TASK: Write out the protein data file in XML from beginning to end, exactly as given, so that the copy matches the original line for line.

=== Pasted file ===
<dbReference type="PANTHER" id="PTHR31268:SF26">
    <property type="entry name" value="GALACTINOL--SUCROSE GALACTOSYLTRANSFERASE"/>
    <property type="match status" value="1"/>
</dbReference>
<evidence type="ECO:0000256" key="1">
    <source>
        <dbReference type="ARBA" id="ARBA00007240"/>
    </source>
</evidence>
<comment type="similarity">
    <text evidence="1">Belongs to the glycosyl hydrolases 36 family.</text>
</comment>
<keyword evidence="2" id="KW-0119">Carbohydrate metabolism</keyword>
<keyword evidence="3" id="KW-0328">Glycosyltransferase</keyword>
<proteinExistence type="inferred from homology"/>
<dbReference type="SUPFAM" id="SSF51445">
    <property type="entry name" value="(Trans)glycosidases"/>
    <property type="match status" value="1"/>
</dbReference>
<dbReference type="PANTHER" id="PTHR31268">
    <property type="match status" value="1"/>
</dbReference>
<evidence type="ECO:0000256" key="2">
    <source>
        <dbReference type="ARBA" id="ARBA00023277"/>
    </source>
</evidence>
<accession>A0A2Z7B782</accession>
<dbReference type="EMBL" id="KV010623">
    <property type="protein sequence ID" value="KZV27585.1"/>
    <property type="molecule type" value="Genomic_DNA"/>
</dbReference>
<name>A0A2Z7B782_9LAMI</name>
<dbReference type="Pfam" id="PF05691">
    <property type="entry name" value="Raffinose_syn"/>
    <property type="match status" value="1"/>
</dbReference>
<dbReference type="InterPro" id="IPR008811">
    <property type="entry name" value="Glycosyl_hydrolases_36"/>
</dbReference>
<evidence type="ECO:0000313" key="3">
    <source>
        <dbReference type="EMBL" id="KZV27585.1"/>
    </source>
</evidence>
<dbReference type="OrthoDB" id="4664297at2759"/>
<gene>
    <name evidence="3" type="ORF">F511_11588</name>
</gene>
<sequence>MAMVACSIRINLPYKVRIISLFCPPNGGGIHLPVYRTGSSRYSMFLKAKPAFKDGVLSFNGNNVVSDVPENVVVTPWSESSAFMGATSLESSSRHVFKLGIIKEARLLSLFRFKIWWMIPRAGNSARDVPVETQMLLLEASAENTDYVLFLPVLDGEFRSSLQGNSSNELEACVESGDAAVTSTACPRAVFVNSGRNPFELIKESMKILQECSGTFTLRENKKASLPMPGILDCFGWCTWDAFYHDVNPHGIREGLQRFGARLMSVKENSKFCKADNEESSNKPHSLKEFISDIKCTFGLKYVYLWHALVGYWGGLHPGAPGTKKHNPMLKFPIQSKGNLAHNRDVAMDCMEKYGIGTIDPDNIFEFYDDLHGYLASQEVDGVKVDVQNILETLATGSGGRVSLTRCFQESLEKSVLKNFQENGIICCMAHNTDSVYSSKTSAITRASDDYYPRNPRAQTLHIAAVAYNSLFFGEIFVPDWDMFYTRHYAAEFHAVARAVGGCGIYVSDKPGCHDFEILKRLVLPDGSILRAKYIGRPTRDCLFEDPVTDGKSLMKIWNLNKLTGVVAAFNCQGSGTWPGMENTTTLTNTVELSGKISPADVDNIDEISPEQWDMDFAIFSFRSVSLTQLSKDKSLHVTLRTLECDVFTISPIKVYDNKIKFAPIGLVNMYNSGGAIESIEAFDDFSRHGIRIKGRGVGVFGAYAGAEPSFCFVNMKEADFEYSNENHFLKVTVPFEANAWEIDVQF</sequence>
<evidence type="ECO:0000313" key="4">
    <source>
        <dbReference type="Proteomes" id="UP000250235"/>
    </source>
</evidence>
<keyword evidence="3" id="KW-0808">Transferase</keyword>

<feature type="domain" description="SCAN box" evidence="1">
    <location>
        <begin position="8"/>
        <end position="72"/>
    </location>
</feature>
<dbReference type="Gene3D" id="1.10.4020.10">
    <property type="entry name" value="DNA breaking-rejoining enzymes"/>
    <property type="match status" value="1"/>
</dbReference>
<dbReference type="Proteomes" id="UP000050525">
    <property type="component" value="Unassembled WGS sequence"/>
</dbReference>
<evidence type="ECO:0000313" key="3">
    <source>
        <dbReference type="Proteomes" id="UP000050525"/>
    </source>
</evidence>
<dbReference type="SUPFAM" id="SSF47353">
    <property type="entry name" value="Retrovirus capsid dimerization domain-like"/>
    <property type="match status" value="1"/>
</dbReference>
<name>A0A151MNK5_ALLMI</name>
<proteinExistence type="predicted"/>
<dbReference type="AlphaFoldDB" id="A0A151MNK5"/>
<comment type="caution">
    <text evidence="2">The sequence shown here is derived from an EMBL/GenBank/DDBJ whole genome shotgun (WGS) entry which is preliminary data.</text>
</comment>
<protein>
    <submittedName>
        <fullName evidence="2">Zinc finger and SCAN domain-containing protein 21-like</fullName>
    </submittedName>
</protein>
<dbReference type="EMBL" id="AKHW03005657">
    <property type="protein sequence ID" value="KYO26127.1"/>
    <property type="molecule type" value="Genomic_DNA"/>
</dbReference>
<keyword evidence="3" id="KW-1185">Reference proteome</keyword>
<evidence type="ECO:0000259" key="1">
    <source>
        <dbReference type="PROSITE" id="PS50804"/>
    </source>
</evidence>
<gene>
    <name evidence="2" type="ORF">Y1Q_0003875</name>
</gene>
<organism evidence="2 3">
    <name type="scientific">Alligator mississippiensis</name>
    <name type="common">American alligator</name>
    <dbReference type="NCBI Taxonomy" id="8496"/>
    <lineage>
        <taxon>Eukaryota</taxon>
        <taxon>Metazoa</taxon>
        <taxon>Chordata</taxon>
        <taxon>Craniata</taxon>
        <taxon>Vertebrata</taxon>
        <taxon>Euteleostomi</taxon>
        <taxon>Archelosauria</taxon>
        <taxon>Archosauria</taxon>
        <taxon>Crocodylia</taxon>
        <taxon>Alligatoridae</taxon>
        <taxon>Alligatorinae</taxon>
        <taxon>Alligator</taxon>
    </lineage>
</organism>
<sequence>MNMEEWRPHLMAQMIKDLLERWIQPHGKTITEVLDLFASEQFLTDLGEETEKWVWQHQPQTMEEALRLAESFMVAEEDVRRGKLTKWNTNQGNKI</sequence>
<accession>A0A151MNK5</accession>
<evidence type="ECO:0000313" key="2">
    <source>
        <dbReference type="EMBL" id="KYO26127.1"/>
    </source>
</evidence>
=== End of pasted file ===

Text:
<dbReference type="PANTHER" id="PTHR31268:SF26">
    <property type="entry name" value="GALACTINOL--SUCROSE GALACTOSYLTRANSFERASE"/>
    <property type="match status" value="1"/>
</dbReference>
<evidence type="ECO:0000256" key="1">
    <source>
        <dbReference type="ARBA" id="ARBA00007240"/>
    </source>
</evidence>
<comment type="similarity">
    <text evidence="1">Belongs to the glycosyl hydrolases 36 family.</text>
</comment>
<keyword evidence="2" id="KW-0119">Carbohydrate metabolism</keyword>
<keyword evidence="3" id="KW-0328">Glycosyltransferase</keyword>
<proteinExistence type="inferred from homology"/>
<dbReference type="SUPFAM" id="SSF51445">
    <property type="entry name" value="(Trans)glycosidases"/>
    <property type="match status" value="1"/>
</dbReference>
<dbReference type="PANTHER" id="PTHR31268">
    <property type="match status" value="1"/>
</dbReference>
<evidence type="ECO:0000256" key="2">
    <source>
        <dbReference type="ARBA" id="ARBA00023277"/>
    </source>
</evidence>
<accession>A0A2Z7B782</accession>
<dbReference type="EMBL" id="KV010623">
    <property type="protein sequence ID" value="KZV27585.1"/>
    <property type="molecule type" value="Genomic_DNA"/>
</dbReference>
<name>A0A2Z7B782_9LAMI</name>
<dbReference type="Pfam" id="PF05691">
    <property type="entry name" value="Raffinose_syn"/>
    <property type="match status" value="1"/>
</dbReference>
<dbReference type="InterPro" id="IPR008811">
    <property type="entry name" value="Glycosyl_hydrolases_36"/>
</dbReference>
<evidence type="ECO:0000313" key="3">
    <source>
        <dbReference type="EMBL" id="KZV27585.1"/>
    </source>
</evidence>
<dbReference type="OrthoDB" id="4664297at2759"/>
<gene>
    <name evidence="3" type="ORF">F511_11588</name>
</gene>
<sequence>MAMVACSIRINLPYKVRIISLFCPPNGGGIHLPVYRTGSSRYSMFLKAKPAFKDGVLSFNGNNVVSDVPENVVVTPWSESSAFMGATSLESSSRHVFKLGIIKEARLLSLFRFKIWWMIPRAGNSARDVPVETQMLLLEASAENTDYVLFLPVLDGEFRSSLQGNSSNELEACVESGDAAVTSTACPRAVFVNSGRNPFELIKESMKILQECSGTFTLRENKKASLPMPGILDCFGWCTWDAFYHDVNPHGIREGLQRFGARLMSVKENSKFCKADNEESSNKPHSLKEFISDIKCTFGLKYVYLWHALVGYWGGLHPGAPGTKKHNPMLKFPIQSKGNLAHNRDVAMDCMEKYGIGTIDPDNIFEFYDDLHGYLASQEVDGVKVDVQNILETLATGSGGRVSLTRCFQESLEKSVLKNFQENGIICCMAHNTDSVYSSKTSAITRASDDYYPRNPRAQTLHIAAVAYNSLFFGEIFVPDWDMFYTRHYAAEFHAVARAVGGCGIYVSDKPGCHDFEILKRLVLPDGSILRAKYIGRPTRDCLFEDPVTDGKSLMKIWNLNKLTGVVAAFNCQGSGTWPGMENTTTLTNTVELSGKISPADVDNIDEISPEQWDMDFAIFSFRSVSLTQLSKDKSLHVTLRTLECDVFTISPIKVYDNKIKFAPIGLVNMYNSGGAIESIEAFDDFSRHGIRIKGRGVGVFGAYAGAEPSFCFVNMKEADFEYSNENHFLKVTVPFEANAWEIDVQF</sequence>
<evidence type="ECO:0000313" key="4">
    <source>
        <dbReference type="Proteomes" id="UP000250235"/>
    </source>
</evidence>
<keyword evidence="3" id="KW-0808">Transferase</keyword>

<feature type="domain" description="SCAN box" evidence="1">
    <location>
        <begin position="8"/>
        <end position="72"/>
    </location>
</feature>
<dbReference type="Gene3D" id="1.10.4020.10">
    <property type="entry name" value="DNA breaking-rejoining enzymes"/>
    <property type="match status" value="1"/>
</dbReference>
<dbReference type="Proteomes" id="UP000050525">
    <property type="component" value="Unassembled WGS sequence"/>
</dbReference>
<evidence type="ECO:0000313" key="3">
    <source>
        <dbReference type="Proteomes" id="UP000050525"/>
    </source>
</evidence>
<dbReference type="SUPFAM" id="SSF47353">
    <property type="entry name" value="Retrovirus capsid dimerization domain-like"/>
    <property type="match status" value="1"/>
</dbReference>
<name>A0A151MNK5_ALLMI</name>
<proteinExistence type="predicted"/>
<dbReference type="AlphaFoldDB" id="A0A151MNK5"/>
<comment type="caution">
    <text evidence="2">The sequence shown here is derived from an EMBL/GenBank/DDBJ whole genome shotgun (WGS) entry which is preliminary data.</text>
</comment>
<protein>
    <submittedName>
        <fullName evidence="2">Zinc finger and SCAN domain-containing protein 21-like</fullName>
    </submittedName>
</protein>
<dbReference type="EMBL" id="AKHW03005657">
    <property type="protein sequence ID" value="KYO26127.1"/>
    <property type="molecule type" value="Genomic_DNA"/>
</dbReference>
<keyword evidence="3" id="KW-1185">Reference proteome</keyword>
<evidence type="ECO:0000259" key="1">
    <source>
        <dbReference type="PROSITE" id="PS50804"/>
    </source>
</evidence>
<gene>
    <name evidence="2" type="ORF">Y1Q_0003875</name>
</gene>
<organism evidence="2 3">
    <name type="scientific">Alligator mississippiensis</name>
    <name type="common">American alligator</name>
    <dbReference type="NCBI Taxonomy" id="8496"/>
    <lineage>
        <taxon>Eukaryota</taxon>
        <taxon>Metazoa</taxon>
        <taxon>Chordata</taxon>
        <taxon>Craniata</taxon>
        <taxon>Vertebrata</taxon>
        <taxon>Euteleostomi</taxon>
        <taxon>Archelosauria</taxon>
        <taxon>Archosauria</taxon>
        <taxon>Crocodylia</taxon>
        <taxon>Alligatoridae</taxon>
        <taxon>Alligatorinae</taxon>
        <taxon>Alligator</taxon>
    </lineage>
</organism>
<sequence>MNMEEWRPHLMAQMIKDLLERWIQPHGKTITEVLDLFASEQFLTDLGEETEKWVWQHQPQTMEEALRLAESFMVAEEDVRRGKLTKWNTNQGNKI</sequence>
<accession>A0A151MNK5</accession>
<evidence type="ECO:0000313" key="2">
    <source>
        <dbReference type="EMBL" id="KYO26127.1"/>
    </source>
</evidence>